If it looks too good to be true, it is probably a payday loan.  While payday loans have to disclose in a dollar amount and annual percentage rate regarding how much they cost to borrow, they also rely on repeat business to extend the loan, costing the consumer a rate of nearly 400 percent or more.  Whether or not the borrower understands that, it costs them money.

Payday storefronts outnumber Starbucks by about two to one, but do not tend to be located in the same neighborhoods.  Marketed towards low-income demographics, the loans build a clientele on recycled debt rather than a long-term positive impact.  Repeat borrowers make up 98% of payday loan volume.

Payday loans are on the watch list for the Federal Trade Commission as well as the Center for Responsible Lending because they are a great way to make money…if you are the lender.

A payday loan is a cash advance secured by personal check or paid by electronic transfer.  You write a check for the amount you want to borrow plus the fee for borrowing the money.  The lender gives you the amount borrowed and agrees to hold your check until your next payday.  However, if you came up short on payday, you have to pay new fees to roll over the loan, thus making the borrowed money more expensive each time the loan is extended.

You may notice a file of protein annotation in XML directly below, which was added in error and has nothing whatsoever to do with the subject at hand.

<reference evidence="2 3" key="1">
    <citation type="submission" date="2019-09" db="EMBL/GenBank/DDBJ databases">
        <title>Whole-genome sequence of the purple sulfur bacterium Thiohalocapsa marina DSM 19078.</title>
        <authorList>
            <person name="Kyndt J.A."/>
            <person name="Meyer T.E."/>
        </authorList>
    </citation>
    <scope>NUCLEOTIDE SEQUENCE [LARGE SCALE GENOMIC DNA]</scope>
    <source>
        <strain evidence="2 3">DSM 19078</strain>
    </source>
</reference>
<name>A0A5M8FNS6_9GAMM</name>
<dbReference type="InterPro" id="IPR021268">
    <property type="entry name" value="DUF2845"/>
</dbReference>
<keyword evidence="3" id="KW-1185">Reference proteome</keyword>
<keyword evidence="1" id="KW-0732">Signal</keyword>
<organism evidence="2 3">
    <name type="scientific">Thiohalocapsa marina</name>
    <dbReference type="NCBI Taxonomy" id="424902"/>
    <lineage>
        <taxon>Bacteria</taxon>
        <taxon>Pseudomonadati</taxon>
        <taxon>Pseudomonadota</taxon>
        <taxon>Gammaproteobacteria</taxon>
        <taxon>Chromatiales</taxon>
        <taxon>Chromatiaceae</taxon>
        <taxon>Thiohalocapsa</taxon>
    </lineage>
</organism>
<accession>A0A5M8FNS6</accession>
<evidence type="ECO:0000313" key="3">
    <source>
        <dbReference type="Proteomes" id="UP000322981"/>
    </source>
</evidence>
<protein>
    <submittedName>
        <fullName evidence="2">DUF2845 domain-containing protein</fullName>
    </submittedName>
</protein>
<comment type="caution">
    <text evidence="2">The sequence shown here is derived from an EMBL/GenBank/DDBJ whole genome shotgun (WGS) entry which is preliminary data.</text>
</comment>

The Federal Trade Commission gives the following example:

Say you need to borrow $100 for two weeks. You write a personal check for $115, with $15 the fee to borrow the money. The check casher or payday lender agrees to hold your check until your next payday. When that day comes around, either the lender deposits the check and you redeem it by paying the $115 in cash, or you roll-over the loan and are charged $15 more to extend the financing for 14 more days. If you agree to electronic payments instead of a check, here’s what would happen on your next payday: the company would debit the full amount of the loan from your checking account electronically, or extend the loan for an additional $15. The cost of the initial $100 loan is a $15 finance charge and an annual percentage rate of 391 percent. If you roll-over the loan three times, the finance charge would climb to $60 to borrow the $100.

It is expensive to be poor! 

Once a borrower gets into the cycle, it can be difficult to get out.  According to the Center for Responsible Lending, the average payday borrower has nine transactions per year, and remains in payday loan debt for 212 days out of 365.

Avoid predatory lending, whether you are the lender or the borrower.  Seek credit counseling or a competent attorney to know what you are getting into and how much it is going to cost you.